The American healthcare industry continues to consolidate at a rapid pace, especially in light of healthcare reform. Catholic health systems have taken the opportunity to create larger systems, consolidating with other Catholic entities and increasingly, secular entities. HealthLeaders-InterStudy has tracked the increasing merger and acquisition activity, and notes the three largest nonprofit health systems in the country are affiliated with the Catholic Church: Ascension Health, Catholic Health Initiatives, and Trinity Health. From the recent uptick of Catholic health system M&A, distinct trends are emerging.
First, health systems are working to align cultures, as discussed in the blog Clashing cultures the main reason merger deals fall through. Yet many Catholic health systems strictly forbid their secular partners from offering services that fall outside the church's acceptable practices, including elective abortions, stem-cell research, and physician-assisted suicide.
When Renton-based Providence Health & Services partnered with secular Swedish Health Services in Seattle, the two systems agreed to retain their own brands, and Swedish remained a secular health system. However, part of the agreement stipulated Swedish Health could no longer offer elective abortions. These restrictions led to concerns that access to care will be limited in certain markets. Advocacy groups, as well as politicians, have spoken out against restricting access to women's reproductive services.
Catholic health systems have been the drivers of consolidation in Washington state. The American Civil Liberties Union made a formal request to Gov. Jay Inslee for a six-month moratorium on mergers and acquisitions to examine the effect they have on access to care. Though Inslee did not place a moratorium on M&A, he did call for changes to the state's certificate-of-need laws. When the new rules have taken effect, all healthcare M&A proposals will be subject to scrutiny over care access, cost, and quality of the proposed deal. Washington state may set the precedent for other states to restructure CON laws to protect access to care.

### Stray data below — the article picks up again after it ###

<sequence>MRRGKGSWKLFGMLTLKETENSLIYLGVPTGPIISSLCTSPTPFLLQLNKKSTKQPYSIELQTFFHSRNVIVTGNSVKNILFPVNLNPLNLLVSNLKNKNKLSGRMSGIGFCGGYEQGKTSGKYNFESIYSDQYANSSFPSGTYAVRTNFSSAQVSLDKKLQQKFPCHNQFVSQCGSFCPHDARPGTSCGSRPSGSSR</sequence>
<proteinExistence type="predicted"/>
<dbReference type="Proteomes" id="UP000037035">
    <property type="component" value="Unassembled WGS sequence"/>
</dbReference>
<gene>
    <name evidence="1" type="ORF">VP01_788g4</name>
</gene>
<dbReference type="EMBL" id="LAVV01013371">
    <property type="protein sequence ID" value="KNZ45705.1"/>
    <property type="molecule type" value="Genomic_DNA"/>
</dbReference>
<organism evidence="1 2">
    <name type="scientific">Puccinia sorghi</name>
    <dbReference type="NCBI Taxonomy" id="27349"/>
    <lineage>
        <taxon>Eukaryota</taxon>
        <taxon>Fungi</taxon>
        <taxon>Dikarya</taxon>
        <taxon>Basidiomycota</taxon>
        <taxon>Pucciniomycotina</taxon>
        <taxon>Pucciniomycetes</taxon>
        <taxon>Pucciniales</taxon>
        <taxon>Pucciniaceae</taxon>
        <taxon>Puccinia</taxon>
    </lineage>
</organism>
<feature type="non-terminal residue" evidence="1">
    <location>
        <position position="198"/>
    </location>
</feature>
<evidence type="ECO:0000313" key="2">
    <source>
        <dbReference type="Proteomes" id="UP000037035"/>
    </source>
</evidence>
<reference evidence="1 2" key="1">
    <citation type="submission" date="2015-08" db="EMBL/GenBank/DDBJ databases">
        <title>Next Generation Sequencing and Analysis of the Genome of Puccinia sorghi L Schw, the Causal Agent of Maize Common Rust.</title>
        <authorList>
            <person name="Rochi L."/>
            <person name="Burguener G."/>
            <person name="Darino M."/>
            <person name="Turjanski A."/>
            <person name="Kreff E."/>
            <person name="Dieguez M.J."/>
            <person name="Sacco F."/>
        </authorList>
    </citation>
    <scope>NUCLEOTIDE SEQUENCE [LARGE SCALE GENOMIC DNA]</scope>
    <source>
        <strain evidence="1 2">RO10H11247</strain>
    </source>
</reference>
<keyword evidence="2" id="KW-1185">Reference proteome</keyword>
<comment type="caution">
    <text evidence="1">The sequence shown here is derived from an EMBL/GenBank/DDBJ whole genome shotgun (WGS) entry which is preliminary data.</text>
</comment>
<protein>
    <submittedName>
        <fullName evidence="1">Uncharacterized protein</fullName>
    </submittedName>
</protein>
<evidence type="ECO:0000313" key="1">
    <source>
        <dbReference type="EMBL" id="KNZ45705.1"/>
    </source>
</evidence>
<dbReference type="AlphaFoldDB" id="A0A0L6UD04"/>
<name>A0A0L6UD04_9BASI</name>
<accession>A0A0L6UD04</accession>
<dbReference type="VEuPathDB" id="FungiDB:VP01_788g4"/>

In other cases, Catholic systems have allowed their secular counterpart to offer services that they once would not have signed off on, beginning a trend that will become more prevalent as stakeholders fight against service restrictions. The University of Louisville partnered with CHI-owned KentuckyOne to run University Hospital. Initially, fears were University Hospital would lose its ability to offer women's reproductive services, but these services were kept in place and they were able to retain patients. Other Catholic systems may follow KentuckyOne's example and retain women's reproductive services offered through partner hospitals.
Second, systems are not shying away from the post-merger moves of trimming staff. Catholic Health Initiatives and Catholic Health Partners, both heavily involved in M&A activity, recently announced layoffs to streamline operations. These layoffs are not just affecting employees at the corporate level, but small hospital subsidiaries are also feeling the pinch.
In addition, Catholic systems are forming new ventures to better manage daily business functions. Catholic Health Initiatives formed a physician-services organization, Catholic Health Initiatives Physician Services, that funnels daily business operations into one division of CHI. Creating a separate division that acts as a centralized business division helps streamline processes and improve their financial positioning, which can be reinvested in the system's hospitals and future transactions.
There appears to be no signs of Catholic health systems slowing consolidations, knowing in order to survive in a post-ACA environment, they must diversify their offerings. Up next, Catholic health systems could expand their integrated delivery systems with the formation of their own health plans something HLI will be monitoring very closely as January 2014 draws near.
For the latest news on healthcare M&A, follow Sarah Wilson on Twitter: @SarahWilsonHLI.